Wednesday, 31 March 2010
A cold winter can have advantages. Among them is the delayed flowering it induces in species that are apt to flower early in the year and often get nipped by frost in consequence; the delay gives them the chance to open in milder weather with less risk of frost damage. Magnolias are the classic example of this, but Bergenia emeiensis is another that really benefits from a late season. It is now looking good here, flowering freely on a clump that has been in situ for about four years.
Bergenia emeiensis is a native of limestone cliffs in Sichuan, where it often grows under overhangs, gaining its moisture from seeps in the rock. Although first collected in 1935, on Emeishan (Mt Omei), it was not named until 1988, and is now known from about four mountain areas (seee Ogisu & Rix, 2007, in Curtis's Botanical Magazine 24: 2-6 for an excellent account of the species and its relatives). It was first introduced to cultivation in the West by Mikinori Ogisu, who collected it at 1750 m on Emeishan in 1982 under his collection number Ogisu 82003. My plant is referable to this collection, having been given by Mikinori to Ruby Baker, who passed it to me.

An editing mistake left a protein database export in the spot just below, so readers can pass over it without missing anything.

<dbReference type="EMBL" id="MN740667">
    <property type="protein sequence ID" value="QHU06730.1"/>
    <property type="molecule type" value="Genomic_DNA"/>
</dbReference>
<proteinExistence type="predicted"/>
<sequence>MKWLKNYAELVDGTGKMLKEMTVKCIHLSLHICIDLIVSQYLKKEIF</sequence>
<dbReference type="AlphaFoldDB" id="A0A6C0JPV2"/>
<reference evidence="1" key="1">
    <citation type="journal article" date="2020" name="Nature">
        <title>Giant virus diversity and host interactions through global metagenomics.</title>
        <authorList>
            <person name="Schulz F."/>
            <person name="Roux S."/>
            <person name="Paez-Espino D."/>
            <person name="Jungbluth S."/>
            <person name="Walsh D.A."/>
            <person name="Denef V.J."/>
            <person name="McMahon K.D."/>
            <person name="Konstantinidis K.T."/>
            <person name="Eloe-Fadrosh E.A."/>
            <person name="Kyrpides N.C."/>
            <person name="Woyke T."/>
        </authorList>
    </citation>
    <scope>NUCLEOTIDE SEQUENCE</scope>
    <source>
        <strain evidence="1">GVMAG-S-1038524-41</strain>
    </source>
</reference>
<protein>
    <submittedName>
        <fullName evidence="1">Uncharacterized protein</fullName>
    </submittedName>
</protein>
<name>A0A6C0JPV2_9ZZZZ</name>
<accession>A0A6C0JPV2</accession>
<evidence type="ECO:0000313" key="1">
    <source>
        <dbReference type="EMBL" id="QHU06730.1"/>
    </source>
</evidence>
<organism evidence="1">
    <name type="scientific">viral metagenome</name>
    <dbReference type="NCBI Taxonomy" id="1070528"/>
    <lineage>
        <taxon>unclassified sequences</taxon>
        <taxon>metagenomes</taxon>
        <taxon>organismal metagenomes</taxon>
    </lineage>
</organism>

When first introduced it was regarded as tender and cosseted in pots under cover. This enables the flowers to develop reliably, but the plant itself is completely hardy, maintaining its attractive deep green leaves unscathed all winter. For a Bergenia it is a very tidy and neat plant and when in flower it is very elegant. My plant grows in the open, unprotected, though above a low wall over which it hangs, and receives next to no attention through the year.